Each jack-up unit must load its supporting soil to the maximum amount of force expected to be exerted under the most extreme conditions; for example, when the unit is in storm survival mode. To reduce the risk of foundation failure or leg shift during a storm, preloading the foundation can be carried out. However, there is still a possibility that soil failure or a leg shift could occur during these preload operations. To reduce the risk of water flooding the hull and causing it to sink, the hull needs to be kept as close to the waterline as possible.


When the soil beneath one of the vessel's legs fails or shifts, the leg loses some of its load-carrying capacity and starts to move downward. Furthermore, if a vessel's leg penetrates the soil, the weight of the ship will be transferred to that leg and other legs as well. If a leg fails, water will rush into the hull and cause it to sink deeper into the soil. Until the soil gives enough support or until the hull is sufficiently under water to provide enough hull buoyancy to halt the penetrations, the vessel will continue to sink. When the hull is not level, the legs of a barge will experience increased loads that are transferred to the hull. When guides are being lifted during offloading or loading, some braces may be subjected to large compressive forces.


To ensure equal loading on each leg during normal preload operations, it is crucial to keep the weight of the hull, deck load, and preload as close as possible to the geometric centre of the legs. Sometimes single-leg preloading is desired to increase the maximum footing reaction of a specific leg, this can be achieved by selectively filling or emptying the preload tanks depending on the location of the leg that is currently being preloaded.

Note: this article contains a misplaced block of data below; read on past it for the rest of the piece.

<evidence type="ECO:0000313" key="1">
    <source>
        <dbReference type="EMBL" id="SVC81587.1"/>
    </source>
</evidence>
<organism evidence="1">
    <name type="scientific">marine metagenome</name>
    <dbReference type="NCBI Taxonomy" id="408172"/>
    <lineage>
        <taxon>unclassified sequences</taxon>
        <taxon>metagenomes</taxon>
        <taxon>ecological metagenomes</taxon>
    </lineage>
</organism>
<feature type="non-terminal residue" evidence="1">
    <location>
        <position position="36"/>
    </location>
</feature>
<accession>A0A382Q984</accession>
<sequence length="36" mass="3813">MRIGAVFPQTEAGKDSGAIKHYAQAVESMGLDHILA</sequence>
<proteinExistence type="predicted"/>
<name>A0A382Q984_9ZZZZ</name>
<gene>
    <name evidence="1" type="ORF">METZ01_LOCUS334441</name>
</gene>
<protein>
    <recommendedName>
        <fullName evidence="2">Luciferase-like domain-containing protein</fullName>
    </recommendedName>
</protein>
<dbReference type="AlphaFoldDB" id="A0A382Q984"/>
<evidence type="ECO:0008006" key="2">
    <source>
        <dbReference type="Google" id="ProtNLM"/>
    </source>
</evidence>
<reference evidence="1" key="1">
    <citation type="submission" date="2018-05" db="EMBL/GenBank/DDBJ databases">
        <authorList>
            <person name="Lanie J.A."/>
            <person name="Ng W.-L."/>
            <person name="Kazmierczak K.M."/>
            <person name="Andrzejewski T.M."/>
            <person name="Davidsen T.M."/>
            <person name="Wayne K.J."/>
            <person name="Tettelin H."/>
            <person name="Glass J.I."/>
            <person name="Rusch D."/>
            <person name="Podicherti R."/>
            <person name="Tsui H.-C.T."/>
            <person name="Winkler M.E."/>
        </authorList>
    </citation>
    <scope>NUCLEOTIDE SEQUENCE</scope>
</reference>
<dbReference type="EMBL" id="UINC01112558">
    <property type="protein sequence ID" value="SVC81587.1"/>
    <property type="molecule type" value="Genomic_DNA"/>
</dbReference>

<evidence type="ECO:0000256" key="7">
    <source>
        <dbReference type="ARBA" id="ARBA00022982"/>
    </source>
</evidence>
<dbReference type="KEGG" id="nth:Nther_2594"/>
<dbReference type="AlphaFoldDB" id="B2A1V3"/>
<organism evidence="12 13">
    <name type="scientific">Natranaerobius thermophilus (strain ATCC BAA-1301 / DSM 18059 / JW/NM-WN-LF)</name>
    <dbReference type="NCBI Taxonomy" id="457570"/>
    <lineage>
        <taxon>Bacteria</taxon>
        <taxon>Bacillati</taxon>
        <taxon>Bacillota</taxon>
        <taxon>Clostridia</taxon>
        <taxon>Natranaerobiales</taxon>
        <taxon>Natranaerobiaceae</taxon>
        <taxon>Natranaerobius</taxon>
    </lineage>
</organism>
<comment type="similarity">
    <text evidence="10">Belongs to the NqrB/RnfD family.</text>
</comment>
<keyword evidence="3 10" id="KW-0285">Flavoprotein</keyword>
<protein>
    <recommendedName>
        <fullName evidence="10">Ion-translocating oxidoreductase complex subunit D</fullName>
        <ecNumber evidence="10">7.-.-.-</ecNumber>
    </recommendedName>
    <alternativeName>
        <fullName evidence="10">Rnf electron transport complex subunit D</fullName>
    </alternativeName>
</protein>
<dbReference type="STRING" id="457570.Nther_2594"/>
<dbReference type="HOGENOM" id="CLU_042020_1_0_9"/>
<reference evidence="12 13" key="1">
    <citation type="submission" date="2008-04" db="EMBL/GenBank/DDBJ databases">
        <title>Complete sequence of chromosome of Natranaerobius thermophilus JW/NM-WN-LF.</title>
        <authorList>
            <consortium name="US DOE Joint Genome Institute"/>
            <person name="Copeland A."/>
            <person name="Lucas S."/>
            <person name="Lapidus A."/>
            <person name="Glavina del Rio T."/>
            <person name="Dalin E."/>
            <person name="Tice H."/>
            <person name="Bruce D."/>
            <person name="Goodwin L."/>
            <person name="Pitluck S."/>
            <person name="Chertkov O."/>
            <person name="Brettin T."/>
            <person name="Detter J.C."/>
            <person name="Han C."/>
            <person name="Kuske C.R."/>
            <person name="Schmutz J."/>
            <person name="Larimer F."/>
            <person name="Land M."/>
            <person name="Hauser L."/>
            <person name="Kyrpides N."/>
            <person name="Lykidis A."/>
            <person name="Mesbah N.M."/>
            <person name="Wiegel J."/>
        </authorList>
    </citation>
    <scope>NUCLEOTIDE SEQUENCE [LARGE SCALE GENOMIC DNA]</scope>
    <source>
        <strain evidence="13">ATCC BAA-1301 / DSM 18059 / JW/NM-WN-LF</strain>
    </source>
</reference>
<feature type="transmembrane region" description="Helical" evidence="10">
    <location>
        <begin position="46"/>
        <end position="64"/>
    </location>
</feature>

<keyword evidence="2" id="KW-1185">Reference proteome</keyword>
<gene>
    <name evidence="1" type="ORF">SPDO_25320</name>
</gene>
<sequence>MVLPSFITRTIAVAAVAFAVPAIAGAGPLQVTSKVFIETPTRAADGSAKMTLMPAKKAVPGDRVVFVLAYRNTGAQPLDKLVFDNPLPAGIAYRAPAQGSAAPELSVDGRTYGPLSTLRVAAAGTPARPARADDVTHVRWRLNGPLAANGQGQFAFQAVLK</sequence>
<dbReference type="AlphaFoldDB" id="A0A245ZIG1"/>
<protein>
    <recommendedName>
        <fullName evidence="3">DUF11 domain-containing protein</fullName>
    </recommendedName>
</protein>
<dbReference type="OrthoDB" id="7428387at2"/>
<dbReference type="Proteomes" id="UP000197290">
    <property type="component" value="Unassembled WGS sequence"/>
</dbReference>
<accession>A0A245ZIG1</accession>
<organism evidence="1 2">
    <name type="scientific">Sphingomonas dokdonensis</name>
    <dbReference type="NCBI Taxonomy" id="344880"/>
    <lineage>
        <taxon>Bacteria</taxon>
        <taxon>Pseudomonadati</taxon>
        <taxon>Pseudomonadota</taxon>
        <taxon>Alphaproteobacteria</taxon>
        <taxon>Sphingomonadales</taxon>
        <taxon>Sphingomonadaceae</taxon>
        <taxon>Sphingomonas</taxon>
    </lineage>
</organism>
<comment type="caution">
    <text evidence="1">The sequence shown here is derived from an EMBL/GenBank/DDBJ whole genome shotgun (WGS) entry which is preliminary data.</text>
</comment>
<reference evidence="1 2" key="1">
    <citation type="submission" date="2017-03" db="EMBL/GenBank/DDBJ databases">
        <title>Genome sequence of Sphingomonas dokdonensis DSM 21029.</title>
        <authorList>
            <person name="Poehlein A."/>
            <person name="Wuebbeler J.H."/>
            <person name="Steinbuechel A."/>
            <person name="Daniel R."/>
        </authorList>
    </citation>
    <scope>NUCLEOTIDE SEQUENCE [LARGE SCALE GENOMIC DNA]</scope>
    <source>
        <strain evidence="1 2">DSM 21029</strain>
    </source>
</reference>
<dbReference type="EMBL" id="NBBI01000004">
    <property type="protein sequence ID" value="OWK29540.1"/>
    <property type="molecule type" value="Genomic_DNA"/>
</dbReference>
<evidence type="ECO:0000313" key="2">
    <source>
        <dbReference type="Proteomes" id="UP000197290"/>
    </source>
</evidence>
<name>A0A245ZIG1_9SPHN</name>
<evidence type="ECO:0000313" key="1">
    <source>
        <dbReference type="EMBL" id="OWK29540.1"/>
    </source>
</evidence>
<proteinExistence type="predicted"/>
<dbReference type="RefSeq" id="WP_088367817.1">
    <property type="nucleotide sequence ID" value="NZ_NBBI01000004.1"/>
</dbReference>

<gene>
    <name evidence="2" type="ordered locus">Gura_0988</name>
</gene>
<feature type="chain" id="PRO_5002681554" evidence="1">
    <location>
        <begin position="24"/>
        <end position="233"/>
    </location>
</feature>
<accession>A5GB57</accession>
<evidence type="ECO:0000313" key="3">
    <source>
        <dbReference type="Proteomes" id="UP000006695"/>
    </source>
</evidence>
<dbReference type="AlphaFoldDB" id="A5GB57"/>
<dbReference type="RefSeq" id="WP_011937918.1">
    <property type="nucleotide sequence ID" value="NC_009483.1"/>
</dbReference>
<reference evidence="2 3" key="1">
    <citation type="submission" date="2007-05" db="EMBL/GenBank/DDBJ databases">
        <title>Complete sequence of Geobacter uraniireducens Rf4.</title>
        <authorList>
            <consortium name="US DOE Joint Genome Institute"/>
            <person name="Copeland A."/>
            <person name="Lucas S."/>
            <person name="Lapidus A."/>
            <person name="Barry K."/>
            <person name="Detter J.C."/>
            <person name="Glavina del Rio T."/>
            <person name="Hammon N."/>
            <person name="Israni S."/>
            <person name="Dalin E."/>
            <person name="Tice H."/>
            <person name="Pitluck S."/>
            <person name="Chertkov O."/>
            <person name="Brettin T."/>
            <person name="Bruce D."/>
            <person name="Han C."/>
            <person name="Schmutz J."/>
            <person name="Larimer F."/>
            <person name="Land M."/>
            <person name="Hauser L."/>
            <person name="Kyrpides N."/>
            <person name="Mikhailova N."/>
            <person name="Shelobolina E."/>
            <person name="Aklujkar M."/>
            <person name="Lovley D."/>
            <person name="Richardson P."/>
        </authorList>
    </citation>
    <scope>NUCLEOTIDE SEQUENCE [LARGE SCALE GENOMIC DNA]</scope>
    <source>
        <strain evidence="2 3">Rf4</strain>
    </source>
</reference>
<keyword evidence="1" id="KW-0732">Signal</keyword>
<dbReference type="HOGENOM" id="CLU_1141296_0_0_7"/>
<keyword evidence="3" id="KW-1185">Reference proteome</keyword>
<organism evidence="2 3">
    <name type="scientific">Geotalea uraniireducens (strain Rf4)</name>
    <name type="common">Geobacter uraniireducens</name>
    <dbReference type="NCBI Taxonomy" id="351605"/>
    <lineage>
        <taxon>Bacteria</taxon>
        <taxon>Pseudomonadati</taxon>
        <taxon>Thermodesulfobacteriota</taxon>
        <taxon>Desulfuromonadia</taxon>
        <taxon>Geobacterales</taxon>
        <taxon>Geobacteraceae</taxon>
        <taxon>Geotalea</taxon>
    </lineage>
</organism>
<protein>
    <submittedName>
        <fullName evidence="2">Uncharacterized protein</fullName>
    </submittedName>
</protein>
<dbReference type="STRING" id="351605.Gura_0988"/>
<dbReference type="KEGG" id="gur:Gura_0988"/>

A ship is equipped with tanks that are filled with seawater. Once the water is on board, it can be used to meet the ship's needs for a certain period. Complete preloading is achieved only when there is no settlement of the legs into the soil during the holding period and when the target footing reaction is achieved. The amount of preload required will depend on the environmental reaction required and the type of jack-up unit being used.  Usually, mat units require less preload than jack-ups.


Four-legged independent Jack Ups 


Four-legged independent Jack Ups do not require preload water because they can preload two diagonally opposite legs at the same time by applying the weight of the hull to those legs. The unit is lowered onto the seabed until it reaches its preload air gap; then, the two legs on either side of the gap are lifted slightly off the seabed. The unit settles on the remaining two legs. After the hull is jacked back up to the correct preload air gap, it is lowered onto the bearing surface until no further penetration occurs and all four legs are preloaded to their target reaction.